Finding the Fit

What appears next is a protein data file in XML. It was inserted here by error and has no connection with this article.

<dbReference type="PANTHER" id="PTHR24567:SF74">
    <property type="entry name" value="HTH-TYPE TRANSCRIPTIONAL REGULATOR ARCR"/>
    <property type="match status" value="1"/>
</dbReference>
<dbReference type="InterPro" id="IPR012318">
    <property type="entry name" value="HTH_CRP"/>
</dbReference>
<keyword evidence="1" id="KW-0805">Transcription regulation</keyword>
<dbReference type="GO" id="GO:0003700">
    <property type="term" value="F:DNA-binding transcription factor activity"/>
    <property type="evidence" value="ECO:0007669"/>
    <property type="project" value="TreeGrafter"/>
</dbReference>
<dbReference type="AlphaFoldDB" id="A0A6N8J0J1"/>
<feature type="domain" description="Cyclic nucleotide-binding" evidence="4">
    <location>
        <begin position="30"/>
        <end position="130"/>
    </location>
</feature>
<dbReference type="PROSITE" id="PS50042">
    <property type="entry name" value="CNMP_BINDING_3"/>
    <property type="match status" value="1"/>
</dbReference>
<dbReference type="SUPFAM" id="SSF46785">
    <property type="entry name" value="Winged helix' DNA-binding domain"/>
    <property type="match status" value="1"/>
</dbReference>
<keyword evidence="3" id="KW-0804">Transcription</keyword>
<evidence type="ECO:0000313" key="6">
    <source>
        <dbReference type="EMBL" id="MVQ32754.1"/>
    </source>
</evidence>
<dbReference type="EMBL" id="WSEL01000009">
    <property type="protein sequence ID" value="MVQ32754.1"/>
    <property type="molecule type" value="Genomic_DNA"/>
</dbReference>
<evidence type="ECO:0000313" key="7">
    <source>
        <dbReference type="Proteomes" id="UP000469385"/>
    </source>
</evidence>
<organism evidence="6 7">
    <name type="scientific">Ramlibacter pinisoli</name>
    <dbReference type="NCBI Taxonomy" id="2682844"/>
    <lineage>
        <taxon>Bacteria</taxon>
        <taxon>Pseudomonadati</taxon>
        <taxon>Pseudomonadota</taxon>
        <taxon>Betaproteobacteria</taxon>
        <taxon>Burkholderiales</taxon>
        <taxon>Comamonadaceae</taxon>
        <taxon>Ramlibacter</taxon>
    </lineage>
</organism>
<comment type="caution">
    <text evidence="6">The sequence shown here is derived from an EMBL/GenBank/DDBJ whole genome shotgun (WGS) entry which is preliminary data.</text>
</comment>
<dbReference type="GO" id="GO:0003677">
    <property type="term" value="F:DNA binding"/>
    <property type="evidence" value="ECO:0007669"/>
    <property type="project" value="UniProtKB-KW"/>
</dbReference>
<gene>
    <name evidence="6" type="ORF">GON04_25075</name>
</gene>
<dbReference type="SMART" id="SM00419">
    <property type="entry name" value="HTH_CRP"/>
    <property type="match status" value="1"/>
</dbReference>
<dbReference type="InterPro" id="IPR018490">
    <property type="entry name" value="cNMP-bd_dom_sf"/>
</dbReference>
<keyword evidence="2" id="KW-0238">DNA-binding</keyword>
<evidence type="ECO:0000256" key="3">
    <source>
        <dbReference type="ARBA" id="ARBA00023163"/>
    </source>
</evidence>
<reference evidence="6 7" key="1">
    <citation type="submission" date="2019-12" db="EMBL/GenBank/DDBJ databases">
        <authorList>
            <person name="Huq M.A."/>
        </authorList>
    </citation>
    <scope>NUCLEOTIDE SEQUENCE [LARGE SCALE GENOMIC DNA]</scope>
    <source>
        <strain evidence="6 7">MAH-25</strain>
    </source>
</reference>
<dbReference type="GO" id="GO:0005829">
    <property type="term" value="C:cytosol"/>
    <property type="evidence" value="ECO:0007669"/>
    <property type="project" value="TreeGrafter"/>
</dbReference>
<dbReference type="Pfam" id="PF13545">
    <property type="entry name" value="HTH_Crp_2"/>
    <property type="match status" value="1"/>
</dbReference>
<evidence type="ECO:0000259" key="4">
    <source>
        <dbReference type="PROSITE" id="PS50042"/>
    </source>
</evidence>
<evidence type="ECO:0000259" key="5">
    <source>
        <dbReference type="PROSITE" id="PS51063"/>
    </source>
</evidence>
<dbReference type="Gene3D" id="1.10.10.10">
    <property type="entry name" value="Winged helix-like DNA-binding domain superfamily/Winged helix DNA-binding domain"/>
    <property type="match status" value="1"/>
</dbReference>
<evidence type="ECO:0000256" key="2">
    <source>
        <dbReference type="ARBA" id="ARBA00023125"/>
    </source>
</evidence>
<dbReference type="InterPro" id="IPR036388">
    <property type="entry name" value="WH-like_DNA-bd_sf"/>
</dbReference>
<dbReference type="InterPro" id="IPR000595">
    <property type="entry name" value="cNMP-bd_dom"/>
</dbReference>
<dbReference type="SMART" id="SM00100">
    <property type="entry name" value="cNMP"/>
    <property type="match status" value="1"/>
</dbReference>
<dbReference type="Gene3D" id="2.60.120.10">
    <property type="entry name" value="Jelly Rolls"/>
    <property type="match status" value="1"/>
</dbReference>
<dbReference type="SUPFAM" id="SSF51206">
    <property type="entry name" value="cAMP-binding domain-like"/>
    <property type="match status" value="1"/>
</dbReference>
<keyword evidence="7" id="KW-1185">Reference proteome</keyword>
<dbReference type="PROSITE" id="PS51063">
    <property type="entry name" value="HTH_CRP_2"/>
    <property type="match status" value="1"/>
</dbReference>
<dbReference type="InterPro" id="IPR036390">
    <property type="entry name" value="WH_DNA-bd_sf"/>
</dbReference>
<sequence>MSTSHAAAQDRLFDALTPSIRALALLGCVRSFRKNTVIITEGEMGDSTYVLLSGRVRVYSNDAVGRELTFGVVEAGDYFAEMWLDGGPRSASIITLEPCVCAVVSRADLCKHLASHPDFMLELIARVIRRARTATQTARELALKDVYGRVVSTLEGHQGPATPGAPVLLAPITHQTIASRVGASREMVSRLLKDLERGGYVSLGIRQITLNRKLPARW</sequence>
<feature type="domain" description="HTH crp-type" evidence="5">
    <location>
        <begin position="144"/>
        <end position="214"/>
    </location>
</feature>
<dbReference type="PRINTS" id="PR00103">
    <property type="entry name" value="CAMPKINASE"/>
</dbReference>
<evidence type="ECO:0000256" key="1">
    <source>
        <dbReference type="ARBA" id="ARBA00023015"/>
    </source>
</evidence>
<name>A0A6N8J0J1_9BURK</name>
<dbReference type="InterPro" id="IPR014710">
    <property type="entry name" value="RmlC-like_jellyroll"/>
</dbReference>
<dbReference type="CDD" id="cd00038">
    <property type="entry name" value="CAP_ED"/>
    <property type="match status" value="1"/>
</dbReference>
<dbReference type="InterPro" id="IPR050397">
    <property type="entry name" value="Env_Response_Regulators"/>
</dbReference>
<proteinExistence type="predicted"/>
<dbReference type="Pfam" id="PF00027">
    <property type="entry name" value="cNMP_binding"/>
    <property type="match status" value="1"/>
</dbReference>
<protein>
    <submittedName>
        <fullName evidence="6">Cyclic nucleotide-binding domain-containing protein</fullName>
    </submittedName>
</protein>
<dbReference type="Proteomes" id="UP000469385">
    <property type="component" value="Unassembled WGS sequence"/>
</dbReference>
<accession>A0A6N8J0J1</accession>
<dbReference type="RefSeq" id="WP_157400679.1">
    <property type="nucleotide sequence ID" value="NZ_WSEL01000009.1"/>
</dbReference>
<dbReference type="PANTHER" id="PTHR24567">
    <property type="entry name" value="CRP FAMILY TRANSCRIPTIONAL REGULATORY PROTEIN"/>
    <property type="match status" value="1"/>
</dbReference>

More study is necessary to identify how to exploit the cost and performance advantages of the C-27 small-sized transport, Gen. Arthur Lichte, commander of Air Mobility Command, told the House Armed Services Committee April 1 in written testimony. Here’s why: The USAF intratheater airlift fleet mix analysis, or UIAFMA, completed by RAND at the end of 2007 showed that procuring additional C-130Js actually is “the most cost-effective alternative” to meet the shortfall caused by the retirement of the C-130E model, according to Lichte. This applied when examining the types of missions covered in the Pentagon’s most recent mobility capability study. The UIAFMA also found that additional C-27s beyond the Air Force’s 24-aircraft program of record “are not as cost-effective” for those same scenarios, Lichte writes. In fact the UIAFMA found that the C-27 is “60 percent to 70 percent less cost-effective” than the C-130J in performing those missions. However, RAND did identify missions outside of the scope of the MCS where the C-27 is more cost-effective, the general noted. For example, the C-27 was “five percent to 15 percent more cost-effective” than the C-130J on Operation Enduring Freedom and Operation Iraqi Freedom scheduled theater airlift routes and OEF point-to-point missions, he writes. Now the Air Force is interested in follow-on analysis of such alternative missions, he said. Among potential roles deemed promising for the C-27 are: recapitalization of operational support aircraft inventories, precision airdrop, delivery of special operations forces and other small units, more efficient movement of small payloads within a combat theater, and support of civil agencies after disasters and crises. The Air Force’s leadership has consistently stated its commitment to the C-27, which USAF is procuring jointly with the Army.